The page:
Consumer Class In Canada

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Statistics show that today there are over 1.7 billion members of the “consumer class”- half of them being in the developing world (2011, the World Watch Institute). Being part of the consumer class myself, I believe it is crucial to dispense a great deal of money on goods and services to improve the economy here in Canada. Does this mean I’m considered to be a consumer as a result of my views on world consumption? Yes, I fit into the category of a consumer due to the fact that I’m part of the endless cycle of supply and demand. From the moment I leave my house and walk the two minutes to the bus stop I’m already thinking about what I’m going to buy. When I embark on the crowded bus I’m immediately surrounded by other consumers that I share…show more content…
A few years ago when I visited Hungary, my relatives were shocked by the amount of money I spent to fund my trip. “You spent how much on WHAT!?” my relatives exclaimed when they found out I had spent over 150$ on ice cream alone. In addition to not counting the other ridiculous amounts I spent on food, there was also gifts for my family back home and countless nonsense that I had bought for myself. I was even asked, upon purchasing snacks at a local grocery store, if I was preparing for an apocalypse. I’m astounded by how different the views on consumerism are for people living in a developing country compared to a first world country like Canada. I only noticed how unacceptable my addiction to consumerism is when it was time to pack my luggage for the flight home and I wasn’t able to fit everything and thus I’m forced to leave nearly 70$ worth of goods behind. It was the first time where I legitimately felt unintelligent with what I was spending my money on and my relatives to this day create no shortage of teasing about it. Nevertheless, upon arriving home my immediate family is thrilled and call it “Christmas in July” when they spot all of the goodies I brought whereas my relatives were upset and said that it is: “a waste of…show more content…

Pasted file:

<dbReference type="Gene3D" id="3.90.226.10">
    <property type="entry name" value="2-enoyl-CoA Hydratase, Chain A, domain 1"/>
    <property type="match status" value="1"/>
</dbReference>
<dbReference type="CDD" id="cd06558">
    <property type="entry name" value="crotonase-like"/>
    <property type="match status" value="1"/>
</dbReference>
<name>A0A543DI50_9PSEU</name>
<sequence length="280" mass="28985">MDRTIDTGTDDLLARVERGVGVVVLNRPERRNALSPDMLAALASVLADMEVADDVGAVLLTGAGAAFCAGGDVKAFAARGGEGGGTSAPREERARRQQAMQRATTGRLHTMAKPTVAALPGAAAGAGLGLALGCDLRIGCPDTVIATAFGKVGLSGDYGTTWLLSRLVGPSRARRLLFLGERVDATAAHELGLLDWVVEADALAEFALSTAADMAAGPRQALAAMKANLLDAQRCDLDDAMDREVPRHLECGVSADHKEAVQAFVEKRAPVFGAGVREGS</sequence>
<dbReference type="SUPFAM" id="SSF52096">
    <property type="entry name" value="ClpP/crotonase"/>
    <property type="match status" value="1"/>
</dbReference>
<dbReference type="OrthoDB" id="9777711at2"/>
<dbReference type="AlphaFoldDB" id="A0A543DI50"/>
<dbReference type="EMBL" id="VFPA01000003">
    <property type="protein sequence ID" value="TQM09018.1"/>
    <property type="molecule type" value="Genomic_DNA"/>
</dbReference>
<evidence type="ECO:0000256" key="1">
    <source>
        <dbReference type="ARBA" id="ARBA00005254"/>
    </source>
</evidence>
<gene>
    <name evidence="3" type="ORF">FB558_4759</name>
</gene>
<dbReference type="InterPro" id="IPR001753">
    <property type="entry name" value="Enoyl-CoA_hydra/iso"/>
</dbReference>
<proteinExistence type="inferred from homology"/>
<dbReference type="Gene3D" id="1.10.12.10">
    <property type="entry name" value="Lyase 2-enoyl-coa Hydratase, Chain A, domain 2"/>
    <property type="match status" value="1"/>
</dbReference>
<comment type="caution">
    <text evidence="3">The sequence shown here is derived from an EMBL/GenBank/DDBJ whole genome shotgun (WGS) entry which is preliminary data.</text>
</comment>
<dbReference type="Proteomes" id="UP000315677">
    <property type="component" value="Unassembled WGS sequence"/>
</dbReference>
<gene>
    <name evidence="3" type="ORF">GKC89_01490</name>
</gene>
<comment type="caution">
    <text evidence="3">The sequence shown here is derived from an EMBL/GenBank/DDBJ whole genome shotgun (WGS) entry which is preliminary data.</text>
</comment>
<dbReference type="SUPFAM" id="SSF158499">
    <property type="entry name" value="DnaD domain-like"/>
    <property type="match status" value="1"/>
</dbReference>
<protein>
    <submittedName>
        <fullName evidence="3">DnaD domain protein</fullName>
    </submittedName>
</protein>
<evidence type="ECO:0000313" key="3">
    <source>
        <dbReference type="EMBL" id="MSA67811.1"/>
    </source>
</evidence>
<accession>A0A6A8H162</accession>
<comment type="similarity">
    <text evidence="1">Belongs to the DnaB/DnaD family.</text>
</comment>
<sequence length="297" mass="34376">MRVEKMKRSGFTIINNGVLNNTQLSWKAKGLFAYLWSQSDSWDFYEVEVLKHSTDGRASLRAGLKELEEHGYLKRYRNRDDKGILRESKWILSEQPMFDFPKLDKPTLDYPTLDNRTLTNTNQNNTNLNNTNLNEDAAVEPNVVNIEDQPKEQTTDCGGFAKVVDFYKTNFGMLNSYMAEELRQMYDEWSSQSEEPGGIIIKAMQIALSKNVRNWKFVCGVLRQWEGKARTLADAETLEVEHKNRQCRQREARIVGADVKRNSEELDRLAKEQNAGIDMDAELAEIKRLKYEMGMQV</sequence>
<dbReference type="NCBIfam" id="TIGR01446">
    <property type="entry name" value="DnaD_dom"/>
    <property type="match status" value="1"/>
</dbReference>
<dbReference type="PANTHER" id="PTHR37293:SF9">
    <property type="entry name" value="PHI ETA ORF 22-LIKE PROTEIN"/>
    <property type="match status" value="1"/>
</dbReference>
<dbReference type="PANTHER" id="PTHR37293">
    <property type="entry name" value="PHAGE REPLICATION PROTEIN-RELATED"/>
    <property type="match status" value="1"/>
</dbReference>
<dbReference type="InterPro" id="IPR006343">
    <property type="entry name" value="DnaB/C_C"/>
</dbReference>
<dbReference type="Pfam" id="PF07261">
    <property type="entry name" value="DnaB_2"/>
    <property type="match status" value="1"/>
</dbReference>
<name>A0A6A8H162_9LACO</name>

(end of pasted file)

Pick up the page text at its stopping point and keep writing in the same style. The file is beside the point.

My biggest phobia is feeling left out, and therefore I feel required to have the same objects as other consumer with similar traits as myself to feel “up to date”. Out in public, if I can look around and say to myself “I Have the same style of clothing as that person, or my cell phone is just as powerful as theirs” then I feel involved in society. Knowing that I feel involved creates a happier feeling for myself since I believe that I’m a role model for others. However, I constantly annoy my siblings, telling them shopping is crucial and recommending certain brands. I consume tons for the sake of being a role model for them, it puts the biggest smile on my face when I hear one of my siblings talk about how great I dress to one of their friends. It’s from this addiction to happiness that results in consuming greater than I may need to feel more involved. When I feel intimidated I need happiness, to cheer me up and my way out of it is to consume, for some people its cigarettes to deal with stress, for me its consume to be pleased.
Therefore, we consumers all share a common view about consumerism which is work, bring in money, and consequently, spend money. We all have an addiction to consume to bring us what we think is our happiness, occasionally this addiction even consumes us entirely and we have nothing left. It is the vicious cycle of supply and demand, we believe

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